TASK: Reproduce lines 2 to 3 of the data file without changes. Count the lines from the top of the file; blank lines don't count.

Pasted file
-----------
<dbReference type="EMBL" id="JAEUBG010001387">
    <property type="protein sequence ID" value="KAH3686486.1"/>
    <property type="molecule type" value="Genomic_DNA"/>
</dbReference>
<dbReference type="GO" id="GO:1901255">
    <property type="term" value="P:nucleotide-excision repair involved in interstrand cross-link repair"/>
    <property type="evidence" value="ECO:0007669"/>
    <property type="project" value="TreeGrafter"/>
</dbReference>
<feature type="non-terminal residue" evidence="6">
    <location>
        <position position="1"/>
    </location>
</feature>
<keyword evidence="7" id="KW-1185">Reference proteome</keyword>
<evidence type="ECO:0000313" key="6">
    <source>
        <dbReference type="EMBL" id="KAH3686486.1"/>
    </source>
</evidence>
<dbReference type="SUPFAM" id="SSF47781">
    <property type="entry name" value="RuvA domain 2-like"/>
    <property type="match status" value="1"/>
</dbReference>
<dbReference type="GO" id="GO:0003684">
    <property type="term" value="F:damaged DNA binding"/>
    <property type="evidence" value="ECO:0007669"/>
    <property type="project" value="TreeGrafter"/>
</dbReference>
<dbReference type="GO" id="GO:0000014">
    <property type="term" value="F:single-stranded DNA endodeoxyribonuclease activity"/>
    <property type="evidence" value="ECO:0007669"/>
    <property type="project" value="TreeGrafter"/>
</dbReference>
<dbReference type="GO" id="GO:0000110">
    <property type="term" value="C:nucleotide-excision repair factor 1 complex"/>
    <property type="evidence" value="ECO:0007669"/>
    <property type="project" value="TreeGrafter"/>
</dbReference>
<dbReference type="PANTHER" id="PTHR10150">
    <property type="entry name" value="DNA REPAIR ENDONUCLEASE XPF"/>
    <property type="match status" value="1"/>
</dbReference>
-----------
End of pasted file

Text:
    <property type="protein sequence ID" value="KAH3686486.1"/>
    <property type="molecule type" value="Genomic_DNA"/>